José Andrés to open a new restaurant in the Waldorf Astoria, formerly Trump Hotel It looks like the second time is the charm for the celebrity chef, who pulled out of a deal to open a restaurant in the building when it was a Trump International Hotel.
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José Andrés to open a new restaurant in the Waldorf Astoria, formerly Trump Hotel

The celebrity chef and humanitarian will open a location of his small-plates restaurant Bazaar in the building. Josh Telles/ThinkFoodGroup hide caption

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Josh Telles/ThinkFoodGroup

D.C.- based restaurateur and humanitarian José Andrés is bringing an outpost of his Bazaar restaurant chain to the Old Post Office.

Andrés announced the news in a video posted to Twitter, which shows him standing in front of the Old Post Office building, listening to the bells from the clock tower chime.

"These bells are announcing that I will be coming back to the Old Post Office," Andrés said. "I'm opening a restaurant, and I will tell you more in the future."

Andrés said in his tweet that he'd open a Bazaar restaurant at the location. The restaurant, which already has outposts in Miami, Chicago, and Las Vegas, offers high-end shared small-plates that are a "wild sensory adventure born of Jose's Spanish roots," with unique twists to each specific location, according to its website. Additional locations are expected to open in New York and Los Angeles sometime this year. The first Bazaar opened in Beverly Hills more than a decade ago.

"I first dreamed of opening a restaurant at the Old Post Office back in 1993 when I first came to D.C.," said Andrés, in a statement. "Nearly three decades later, I am building that dream into a reality, and couldn't be more excited to bring my beloved Bazaar restaurant right here to DC in this beautiful historic location. We cannot wait to welcome people from all over DC – and the world – to this amazing space."

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Most Bazaar restaurants are located in hotels, and several are steakhouses called Bazaar Meat. The new location in D.C. will replace the upscale steakhouse BLT Prime that was previously located off the lobby of the Trump hotel.

Andrés' arrival at the Old Post Office is years in the making. The celebrity chef was originally slated to open a Spanish restaurant in the Trump International Hotel, which opened in the building in 2016. However, Andrés pulled back from the deal because of offensive comments Donald Trump (who was then running for president) made about immigrants.

"More than half of my team is Hispanic, as are many of our guests," Andrés said at the time. "As a proud Spanish immigrant and recently naturalized American citizen myself, I believe that every human being deserves respect, regardless of immigration status."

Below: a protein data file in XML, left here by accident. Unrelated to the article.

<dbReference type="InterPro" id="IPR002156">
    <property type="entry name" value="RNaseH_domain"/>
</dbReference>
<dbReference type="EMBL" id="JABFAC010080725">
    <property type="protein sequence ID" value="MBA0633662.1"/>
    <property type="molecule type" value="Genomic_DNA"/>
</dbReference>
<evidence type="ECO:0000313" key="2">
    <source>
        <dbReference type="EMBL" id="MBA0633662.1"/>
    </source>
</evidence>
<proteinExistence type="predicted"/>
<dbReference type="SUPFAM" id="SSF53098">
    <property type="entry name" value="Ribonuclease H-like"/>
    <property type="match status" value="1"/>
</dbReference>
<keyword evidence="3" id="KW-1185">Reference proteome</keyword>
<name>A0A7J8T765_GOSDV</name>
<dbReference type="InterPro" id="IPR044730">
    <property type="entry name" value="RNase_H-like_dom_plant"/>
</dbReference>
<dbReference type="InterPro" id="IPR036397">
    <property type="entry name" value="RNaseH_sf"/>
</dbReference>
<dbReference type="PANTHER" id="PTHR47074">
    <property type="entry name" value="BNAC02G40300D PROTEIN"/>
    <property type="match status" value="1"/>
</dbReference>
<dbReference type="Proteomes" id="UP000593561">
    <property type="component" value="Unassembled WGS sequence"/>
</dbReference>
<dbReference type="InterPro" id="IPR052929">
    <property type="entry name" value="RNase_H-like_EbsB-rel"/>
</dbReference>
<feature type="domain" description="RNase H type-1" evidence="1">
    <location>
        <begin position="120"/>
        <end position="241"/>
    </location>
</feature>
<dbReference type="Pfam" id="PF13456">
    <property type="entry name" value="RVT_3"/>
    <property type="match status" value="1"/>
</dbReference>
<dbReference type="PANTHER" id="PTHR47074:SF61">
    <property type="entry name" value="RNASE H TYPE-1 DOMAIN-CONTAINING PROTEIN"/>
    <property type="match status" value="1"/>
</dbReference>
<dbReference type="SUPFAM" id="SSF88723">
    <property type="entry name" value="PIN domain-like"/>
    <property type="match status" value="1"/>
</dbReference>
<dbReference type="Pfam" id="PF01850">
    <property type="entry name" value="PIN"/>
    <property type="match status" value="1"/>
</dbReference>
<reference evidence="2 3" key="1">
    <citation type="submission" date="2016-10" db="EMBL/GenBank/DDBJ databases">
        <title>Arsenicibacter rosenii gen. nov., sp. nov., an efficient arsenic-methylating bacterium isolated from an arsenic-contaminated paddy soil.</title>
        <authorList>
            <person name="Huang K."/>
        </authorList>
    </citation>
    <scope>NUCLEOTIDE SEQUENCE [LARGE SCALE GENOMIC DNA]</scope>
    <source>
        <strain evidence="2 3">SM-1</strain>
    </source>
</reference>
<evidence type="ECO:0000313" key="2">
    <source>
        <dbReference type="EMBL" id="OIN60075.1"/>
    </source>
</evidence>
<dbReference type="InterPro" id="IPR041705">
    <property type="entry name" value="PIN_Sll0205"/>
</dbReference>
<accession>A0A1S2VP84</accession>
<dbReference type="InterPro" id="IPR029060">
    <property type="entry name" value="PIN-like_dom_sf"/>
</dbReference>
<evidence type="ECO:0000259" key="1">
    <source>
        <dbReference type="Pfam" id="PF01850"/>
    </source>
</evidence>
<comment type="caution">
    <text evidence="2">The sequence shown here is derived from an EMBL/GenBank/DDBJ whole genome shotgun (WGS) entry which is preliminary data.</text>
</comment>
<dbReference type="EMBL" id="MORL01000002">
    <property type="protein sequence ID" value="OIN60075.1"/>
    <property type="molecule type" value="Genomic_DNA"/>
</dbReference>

Andrés' decision to withdraw sparked a $10 million lawsuit from the Trump Organization, which eventually settled out of court in 2017.

The Old Post Office building just reopened as a luxury Waldorf Astoria hotel property, after investment firm CGI Merchant Group took over the lease from the Trump International Hotel to the tune of $375 million — and certain gilt signage was removed from the facade. Andres is an investor in one of the group's funds, according to the press statement.

Members of the public can take an elevator to the top of the 9-story historic building, the third tallest structure in D.C. The structure opened in 1899 and was D.C.'s General Post Office until 1914.

Andrés made no reference to his public spat with Trump in his announcement — which could be due to to the undisclosed terms of the lawsuit settlement — but he did give a shout-out to former Sen. Patrick Moynihan, a friend who suggested that Andrés could someday open a restaurant in the Old Post Office space, according to The Washington Post.

He also took the opportunity to allude to the spirit of inclusivity and welcome that has become his trademark, including on his many humanitarian missions abroad and at home in the D.C. region.

"God Bless America," he said. "Longer tables."

"I started talking about longer tables when others wanted to build higher walls," he wrote in an edition of his newsletter. "We need to talk to each other, to enjoy our differences, to celebrate our diversity. Not push people away because they look or sound different."

This story is from DCist.com, the local news site of WAMU.

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